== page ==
Date of Conferral



Doctor of Education (Ed.D.)




Mari V. Tinney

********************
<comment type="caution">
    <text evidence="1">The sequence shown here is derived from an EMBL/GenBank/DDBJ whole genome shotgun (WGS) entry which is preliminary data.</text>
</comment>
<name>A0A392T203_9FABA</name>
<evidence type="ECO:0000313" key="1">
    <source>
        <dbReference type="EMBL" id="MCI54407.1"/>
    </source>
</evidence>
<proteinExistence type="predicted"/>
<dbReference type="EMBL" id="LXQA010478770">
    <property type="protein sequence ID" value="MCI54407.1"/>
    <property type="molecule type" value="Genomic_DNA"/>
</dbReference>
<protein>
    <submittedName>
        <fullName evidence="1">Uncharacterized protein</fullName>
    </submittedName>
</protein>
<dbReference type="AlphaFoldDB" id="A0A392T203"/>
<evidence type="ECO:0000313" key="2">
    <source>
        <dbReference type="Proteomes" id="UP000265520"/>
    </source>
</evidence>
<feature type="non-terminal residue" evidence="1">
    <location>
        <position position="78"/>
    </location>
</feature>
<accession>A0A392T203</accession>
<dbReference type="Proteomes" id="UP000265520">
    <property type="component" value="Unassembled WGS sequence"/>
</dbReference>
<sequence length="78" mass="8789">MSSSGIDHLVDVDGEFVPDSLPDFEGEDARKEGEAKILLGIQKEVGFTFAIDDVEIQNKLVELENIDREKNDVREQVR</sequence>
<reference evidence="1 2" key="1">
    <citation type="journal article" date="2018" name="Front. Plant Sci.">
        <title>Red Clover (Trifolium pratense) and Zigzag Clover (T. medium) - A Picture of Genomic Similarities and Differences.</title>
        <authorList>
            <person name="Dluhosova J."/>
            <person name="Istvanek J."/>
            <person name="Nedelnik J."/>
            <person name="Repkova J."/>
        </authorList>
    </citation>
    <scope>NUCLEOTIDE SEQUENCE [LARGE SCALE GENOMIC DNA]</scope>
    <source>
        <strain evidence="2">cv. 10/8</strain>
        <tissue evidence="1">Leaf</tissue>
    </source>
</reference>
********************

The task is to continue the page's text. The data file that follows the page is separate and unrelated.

The problem addressed in this project is the high attrition rate among English as Second Language (ESL) students in a local community college associate degree nursing program. If the retention problem is addressed, the increase in the number of ESL nursing student graduates could result in a more diverse nursing workforce, reflecting the diversity of the community. The purpose of this study was to examine student and faculty views regarding factors that contribute to the academic success and retention of ESL students. To that end, a qualitative case study approach was used, guided by the theoretical frameworks of Cummins's contextual interaction theory and Freire's and Mezirow's transformational learning theory. By using purposeful sampling, 8 ESL students and 5 faculty members were interviewed in both structured and unstructured interviews. The data were decoded using Nvivo computer software to establish themes and categories for analysis. The themes pointed to faculty lacking: (a) cultural awareness and sensitivity, (b) knowledge of the academic needs of ESL students, (c) knowledge of teaching strategies to accommodate the learning of ESL students, and (d) skills to prepare ESL students for what to expect. The findings led to creating a professional development workshop for faculty and led to recommending that the director and dean of the nursing program make it mandatory for faculty to continue their education on skills to improve academic success of ESL students. The findings suggest administrators should make cultural awareness competency compulsory. These efforts and faculty training may result in broader positive social change for ESL students and faculty, administrators, and the community, improving the number of graduating nurses to serve a diverse patient population.